Our world is burning
Exhibition conceived in collaboration with the MATHAF

The exhibition Our World is Burning offers a fully political view of international contemporary creation seen from the Gulf, where wars and diplomatic tensions have constantly determined the history of the early 21st century. The title explicitly refers to the human disasters generated by the successive conflicts in this region, while bringing in as broadly as possible the ecological catastrophes embodied by the immensely destructive forest fires from Amazonia to Siberia, without forgetting California. But fire is not just a statement of danger. Ambivalently, it is also a symbol of the formidable democratic élan experienced by this region during the Arab Springs. In this way, the exhibition draws up a fragmentary, sensitive map addressing the numerous societal transformations in the Middle East in the context of global crisis of political debate and environmental fragility.

From the destruction of Iraqi treasures (Michael Rakowitz) to the fate of Syrian refugees (Monira Al Solh) while taking in the financial backing of the Taliban through the exploitation of lapis lazuli (Asli Cavusoglu), “Our World is Burning” presents a complex intermeshing of events, to which the artworks allude while offering multiple poetic perspectives. The exhibition opens with a reflexion on the issue of the Anthropocene (John Akomfrah, Yto Barrada, Raqs Media Collective) and the question of the use of natural resources (Monira Al Qadiri, Sammy Baloji, Fabrice Hyber) in order to participate in the debate about the need to change our exploitative relationship with nature.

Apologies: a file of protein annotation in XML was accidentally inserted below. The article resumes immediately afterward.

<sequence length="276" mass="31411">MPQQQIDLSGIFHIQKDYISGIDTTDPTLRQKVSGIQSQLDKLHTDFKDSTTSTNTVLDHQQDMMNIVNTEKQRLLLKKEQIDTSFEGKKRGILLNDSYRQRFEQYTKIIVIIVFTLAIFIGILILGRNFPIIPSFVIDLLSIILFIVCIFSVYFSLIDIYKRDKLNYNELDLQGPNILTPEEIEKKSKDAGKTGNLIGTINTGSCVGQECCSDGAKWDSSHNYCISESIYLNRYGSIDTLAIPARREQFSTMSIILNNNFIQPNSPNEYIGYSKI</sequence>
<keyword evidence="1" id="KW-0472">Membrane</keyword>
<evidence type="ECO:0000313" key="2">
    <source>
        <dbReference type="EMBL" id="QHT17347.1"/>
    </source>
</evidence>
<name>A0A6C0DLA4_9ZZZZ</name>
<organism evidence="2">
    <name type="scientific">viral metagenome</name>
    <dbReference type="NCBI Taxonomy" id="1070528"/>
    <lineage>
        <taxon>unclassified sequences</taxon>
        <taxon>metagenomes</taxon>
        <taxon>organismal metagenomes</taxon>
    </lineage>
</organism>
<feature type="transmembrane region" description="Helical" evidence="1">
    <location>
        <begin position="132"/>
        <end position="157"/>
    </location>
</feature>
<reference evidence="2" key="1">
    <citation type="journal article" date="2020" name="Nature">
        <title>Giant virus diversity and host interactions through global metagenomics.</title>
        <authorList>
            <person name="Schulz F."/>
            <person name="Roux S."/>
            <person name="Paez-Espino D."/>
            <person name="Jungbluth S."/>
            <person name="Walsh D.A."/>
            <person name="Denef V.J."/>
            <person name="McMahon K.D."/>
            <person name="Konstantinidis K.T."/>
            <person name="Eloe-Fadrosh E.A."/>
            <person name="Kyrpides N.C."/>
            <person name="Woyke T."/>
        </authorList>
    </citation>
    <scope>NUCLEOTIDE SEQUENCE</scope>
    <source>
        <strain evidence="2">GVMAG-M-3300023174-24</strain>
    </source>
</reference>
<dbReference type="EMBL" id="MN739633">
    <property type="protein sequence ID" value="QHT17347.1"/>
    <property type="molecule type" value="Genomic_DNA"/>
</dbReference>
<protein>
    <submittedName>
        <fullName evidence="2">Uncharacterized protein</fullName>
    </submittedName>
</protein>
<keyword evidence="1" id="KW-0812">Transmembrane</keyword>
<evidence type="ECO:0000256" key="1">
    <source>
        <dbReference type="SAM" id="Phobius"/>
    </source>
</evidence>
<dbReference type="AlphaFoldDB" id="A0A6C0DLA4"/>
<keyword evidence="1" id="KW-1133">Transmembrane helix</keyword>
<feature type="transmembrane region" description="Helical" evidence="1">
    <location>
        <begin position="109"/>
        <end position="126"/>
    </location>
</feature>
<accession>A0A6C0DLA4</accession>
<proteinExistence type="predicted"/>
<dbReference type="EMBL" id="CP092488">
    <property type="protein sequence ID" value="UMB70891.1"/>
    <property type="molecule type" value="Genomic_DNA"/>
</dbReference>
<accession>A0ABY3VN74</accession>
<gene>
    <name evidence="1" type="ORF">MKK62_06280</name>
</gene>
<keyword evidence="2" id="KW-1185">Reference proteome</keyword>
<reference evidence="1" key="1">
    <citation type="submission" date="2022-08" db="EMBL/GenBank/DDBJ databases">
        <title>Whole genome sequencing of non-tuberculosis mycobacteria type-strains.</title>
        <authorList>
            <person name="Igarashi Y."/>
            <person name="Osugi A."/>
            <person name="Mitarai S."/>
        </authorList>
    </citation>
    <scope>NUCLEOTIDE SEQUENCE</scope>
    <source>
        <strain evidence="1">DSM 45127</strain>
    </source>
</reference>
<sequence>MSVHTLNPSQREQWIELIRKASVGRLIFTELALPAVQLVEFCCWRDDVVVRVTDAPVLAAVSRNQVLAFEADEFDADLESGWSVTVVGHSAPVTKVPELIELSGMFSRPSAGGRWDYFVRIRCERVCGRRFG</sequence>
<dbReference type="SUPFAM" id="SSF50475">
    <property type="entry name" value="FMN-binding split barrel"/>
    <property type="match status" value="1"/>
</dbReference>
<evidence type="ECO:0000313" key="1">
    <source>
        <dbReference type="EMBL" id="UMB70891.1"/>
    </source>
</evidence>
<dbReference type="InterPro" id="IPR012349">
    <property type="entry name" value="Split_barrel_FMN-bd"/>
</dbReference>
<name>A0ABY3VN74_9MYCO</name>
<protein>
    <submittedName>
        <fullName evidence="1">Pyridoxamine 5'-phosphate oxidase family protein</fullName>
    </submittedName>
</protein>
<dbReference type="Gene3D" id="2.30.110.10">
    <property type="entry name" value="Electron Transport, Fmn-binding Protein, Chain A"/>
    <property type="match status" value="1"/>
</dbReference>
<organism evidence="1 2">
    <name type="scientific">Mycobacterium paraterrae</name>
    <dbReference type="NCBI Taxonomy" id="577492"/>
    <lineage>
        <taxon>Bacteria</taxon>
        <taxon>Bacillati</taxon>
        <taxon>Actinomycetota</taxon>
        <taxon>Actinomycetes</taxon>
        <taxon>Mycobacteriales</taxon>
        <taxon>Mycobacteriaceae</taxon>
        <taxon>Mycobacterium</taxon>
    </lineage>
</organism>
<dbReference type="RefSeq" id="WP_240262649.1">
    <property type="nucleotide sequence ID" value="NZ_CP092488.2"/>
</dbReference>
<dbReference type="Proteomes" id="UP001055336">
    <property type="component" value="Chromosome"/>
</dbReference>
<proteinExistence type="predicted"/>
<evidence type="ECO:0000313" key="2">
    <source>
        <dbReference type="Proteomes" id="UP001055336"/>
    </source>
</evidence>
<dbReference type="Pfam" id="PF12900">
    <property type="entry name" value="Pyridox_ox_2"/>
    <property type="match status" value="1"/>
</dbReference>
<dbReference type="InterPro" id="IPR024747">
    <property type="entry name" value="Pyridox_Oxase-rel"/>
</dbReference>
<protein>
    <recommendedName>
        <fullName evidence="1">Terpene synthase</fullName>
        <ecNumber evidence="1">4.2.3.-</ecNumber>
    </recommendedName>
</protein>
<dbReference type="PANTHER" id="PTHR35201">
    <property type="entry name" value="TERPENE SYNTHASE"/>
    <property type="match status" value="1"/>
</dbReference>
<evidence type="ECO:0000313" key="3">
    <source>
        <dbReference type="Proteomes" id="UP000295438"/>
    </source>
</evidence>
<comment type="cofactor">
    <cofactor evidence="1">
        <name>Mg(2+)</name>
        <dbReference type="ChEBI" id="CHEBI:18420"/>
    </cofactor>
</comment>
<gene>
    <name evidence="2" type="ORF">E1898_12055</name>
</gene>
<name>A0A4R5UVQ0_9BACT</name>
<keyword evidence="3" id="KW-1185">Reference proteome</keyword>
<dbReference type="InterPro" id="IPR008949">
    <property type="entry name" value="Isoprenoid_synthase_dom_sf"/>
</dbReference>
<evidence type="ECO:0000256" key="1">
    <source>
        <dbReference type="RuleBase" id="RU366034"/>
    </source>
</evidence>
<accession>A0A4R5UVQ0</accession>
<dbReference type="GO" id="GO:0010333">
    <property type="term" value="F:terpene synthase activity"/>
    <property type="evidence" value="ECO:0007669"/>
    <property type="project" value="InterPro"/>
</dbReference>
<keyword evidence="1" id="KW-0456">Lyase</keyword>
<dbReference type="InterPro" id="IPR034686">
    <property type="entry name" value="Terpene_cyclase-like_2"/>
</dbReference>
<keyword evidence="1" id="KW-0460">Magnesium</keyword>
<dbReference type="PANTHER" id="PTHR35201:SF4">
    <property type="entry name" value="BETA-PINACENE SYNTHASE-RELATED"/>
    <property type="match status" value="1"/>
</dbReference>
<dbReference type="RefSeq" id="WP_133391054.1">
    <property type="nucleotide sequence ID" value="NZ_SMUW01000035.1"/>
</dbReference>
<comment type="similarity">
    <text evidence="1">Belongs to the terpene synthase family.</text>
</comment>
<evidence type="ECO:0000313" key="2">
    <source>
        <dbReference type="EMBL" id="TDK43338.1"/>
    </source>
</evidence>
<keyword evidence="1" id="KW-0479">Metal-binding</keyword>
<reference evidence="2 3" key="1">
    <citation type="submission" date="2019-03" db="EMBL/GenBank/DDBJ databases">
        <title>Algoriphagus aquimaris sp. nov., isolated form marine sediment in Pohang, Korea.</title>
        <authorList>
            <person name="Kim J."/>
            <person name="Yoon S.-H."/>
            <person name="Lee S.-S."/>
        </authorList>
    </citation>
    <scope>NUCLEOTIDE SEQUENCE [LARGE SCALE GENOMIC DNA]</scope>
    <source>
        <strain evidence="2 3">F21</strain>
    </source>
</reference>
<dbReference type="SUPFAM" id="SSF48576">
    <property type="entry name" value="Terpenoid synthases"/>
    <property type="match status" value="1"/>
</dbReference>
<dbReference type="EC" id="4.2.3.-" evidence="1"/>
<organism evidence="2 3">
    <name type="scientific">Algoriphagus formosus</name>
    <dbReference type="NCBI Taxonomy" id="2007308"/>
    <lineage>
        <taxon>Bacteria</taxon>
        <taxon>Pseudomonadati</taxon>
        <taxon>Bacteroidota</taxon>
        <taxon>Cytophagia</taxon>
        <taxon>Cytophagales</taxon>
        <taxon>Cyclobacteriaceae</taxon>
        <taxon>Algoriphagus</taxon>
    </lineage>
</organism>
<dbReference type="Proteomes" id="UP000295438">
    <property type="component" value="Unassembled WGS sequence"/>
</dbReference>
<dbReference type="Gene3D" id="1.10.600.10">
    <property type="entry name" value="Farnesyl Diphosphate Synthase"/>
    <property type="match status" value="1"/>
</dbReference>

It affirms that artworks have the ability to intervene by adopting a position when confronted with the disorders of the world. Fire then refers to the intensity of artistic creation - as in the pieces that are set in the heritage of popular uprisings in the Arab world (Shirin Neshat, Amal Kenawy, Bady Dalloul) and display a deep desire for social justice (Mustapha Akrim, Danh Vo, Faraj Daham, Kader Attia). From a post-colonial viewpoint, the multiplication of historical narratives (Amina Menia, Bouthayna Al Muftah, Wael Shawky, Dominique Hurth) thus becomes a way to affirm alternative versions and thus to trace out the premises for a pluralistic society, with less hierarchical and more horizontal structures.